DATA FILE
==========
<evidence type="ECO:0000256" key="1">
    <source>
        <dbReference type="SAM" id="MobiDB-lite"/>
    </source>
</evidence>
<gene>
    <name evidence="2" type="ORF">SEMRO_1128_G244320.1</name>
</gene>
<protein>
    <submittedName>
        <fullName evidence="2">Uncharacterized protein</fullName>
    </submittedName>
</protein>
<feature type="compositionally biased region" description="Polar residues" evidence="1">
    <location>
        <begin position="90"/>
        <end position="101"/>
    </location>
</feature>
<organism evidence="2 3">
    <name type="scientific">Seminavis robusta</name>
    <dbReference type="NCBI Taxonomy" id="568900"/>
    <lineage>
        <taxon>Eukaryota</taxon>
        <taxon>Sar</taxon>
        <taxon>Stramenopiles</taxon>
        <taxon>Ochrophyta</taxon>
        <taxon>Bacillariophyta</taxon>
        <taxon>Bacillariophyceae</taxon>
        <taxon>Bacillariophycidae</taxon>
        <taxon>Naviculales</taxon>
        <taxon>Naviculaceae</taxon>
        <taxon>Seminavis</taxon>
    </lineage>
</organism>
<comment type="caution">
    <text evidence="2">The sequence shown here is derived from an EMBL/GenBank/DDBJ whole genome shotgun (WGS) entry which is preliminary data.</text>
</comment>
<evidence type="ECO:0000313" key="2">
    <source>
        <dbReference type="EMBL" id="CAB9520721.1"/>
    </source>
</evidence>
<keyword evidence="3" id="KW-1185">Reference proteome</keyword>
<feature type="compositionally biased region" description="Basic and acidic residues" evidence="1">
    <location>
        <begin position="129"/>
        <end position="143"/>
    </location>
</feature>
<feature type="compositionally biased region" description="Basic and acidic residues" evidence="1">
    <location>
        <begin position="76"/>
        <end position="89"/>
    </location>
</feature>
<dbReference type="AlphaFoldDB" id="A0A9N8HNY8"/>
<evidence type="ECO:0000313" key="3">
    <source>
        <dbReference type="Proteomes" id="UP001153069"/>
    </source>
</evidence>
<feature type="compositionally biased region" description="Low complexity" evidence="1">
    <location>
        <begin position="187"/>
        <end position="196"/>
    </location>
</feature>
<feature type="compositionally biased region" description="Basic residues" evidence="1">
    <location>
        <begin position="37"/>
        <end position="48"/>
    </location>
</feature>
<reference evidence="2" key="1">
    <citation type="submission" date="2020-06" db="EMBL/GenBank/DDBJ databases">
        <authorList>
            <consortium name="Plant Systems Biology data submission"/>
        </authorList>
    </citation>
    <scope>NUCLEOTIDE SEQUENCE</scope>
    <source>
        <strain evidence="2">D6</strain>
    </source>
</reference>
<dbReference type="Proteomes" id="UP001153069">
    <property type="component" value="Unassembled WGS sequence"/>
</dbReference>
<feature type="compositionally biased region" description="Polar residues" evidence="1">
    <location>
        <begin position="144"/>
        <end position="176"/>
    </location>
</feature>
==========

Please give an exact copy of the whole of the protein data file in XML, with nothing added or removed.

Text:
<evidence type="ECO:0000256" key="1">
    <source>
        <dbReference type="SAM" id="MobiDB-lite"/>
    </source>
</evidence>
<gene>
    <name evidence="2" type="ORF">SEMRO_1128_G244320.1</name>
</gene>
<protein>
    <submittedName>
        <fullName evidence="2">Uncharacterized protein</fullName>
    </submittedName>
</protein>
<feature type="compositionally biased region" description="Polar residues" evidence="1">
    <location>
        <begin position="90"/>
        <end position="101"/>
    </location>
</feature>
<organism evidence="2 3">
    <name type="scientific">Seminavis robusta</name>
    <dbReference type="NCBI Taxonomy" id="568900"/>
    <lineage>
        <taxon>Eukaryota</taxon>
        <taxon>Sar</taxon>
        <taxon>Stramenopiles</taxon>
        <taxon>Ochrophyta</taxon>
        <taxon>Bacillariophyta</taxon>
        <taxon>Bacillariophyceae</taxon>
        <taxon>Bacillariophycidae</taxon>
        <taxon>Naviculales</taxon>
        <taxon>Naviculaceae</taxon>
        <taxon>Seminavis</taxon>
    </lineage>
</organism>
<comment type="caution">
    <text evidence="2">The sequence shown here is derived from an EMBL/GenBank/DDBJ whole genome shotgun (WGS) entry which is preliminary data.</text>
</comment>
<evidence type="ECO:0000313" key="2">
    <source>
        <dbReference type="EMBL" id="CAB9520721.1"/>
    </source>
</evidence>
<keyword evidence="3" id="KW-1185">Reference proteome</keyword>
<feature type="compositionally biased region" description="Basic and acidic residues" evidence="1">
    <location>
        <begin position="129"/>
        <end position="143"/>
    </location>
</feature>
<feature type="compositionally biased region" description="Basic and acidic residues" evidence="1">
    <location>
        <begin position="76"/>
        <end position="89"/>
    </location>
</feature>
<dbReference type="AlphaFoldDB" id="A0A9N8HNY8"/>
<evidence type="ECO:0000313" key="3">
    <source>
        <dbReference type="Proteomes" id="UP001153069"/>
    </source>
</evidence>
<feature type="compositionally biased region" description="Low complexity" evidence="1">
    <location>
        <begin position="187"/>
        <end position="196"/>
    </location>
</feature>
<feature type="compositionally biased region" description="Basic residues" evidence="1">
    <location>
        <begin position="37"/>
        <end position="48"/>
    </location>
</feature>
<reference evidence="2" key="1">
    <citation type="submission" date="2020-06" db="EMBL/GenBank/DDBJ databases">
        <authorList>
            <consortium name="Plant Systems Biology data submission"/>
        </authorList>
    </citation>
    <scope>NUCLEOTIDE SEQUENCE</scope>
    <source>
        <strain evidence="2">D6</strain>
    </source>
</reference>
<dbReference type="Proteomes" id="UP001153069">
    <property type="component" value="Unassembled WGS sequence"/>
</dbReference>
<feature type="compositionally biased region" description="Polar residues" evidence="1">
    <location>
        <begin position="144"/>
        <end position="176"/>
    </location>
</feature>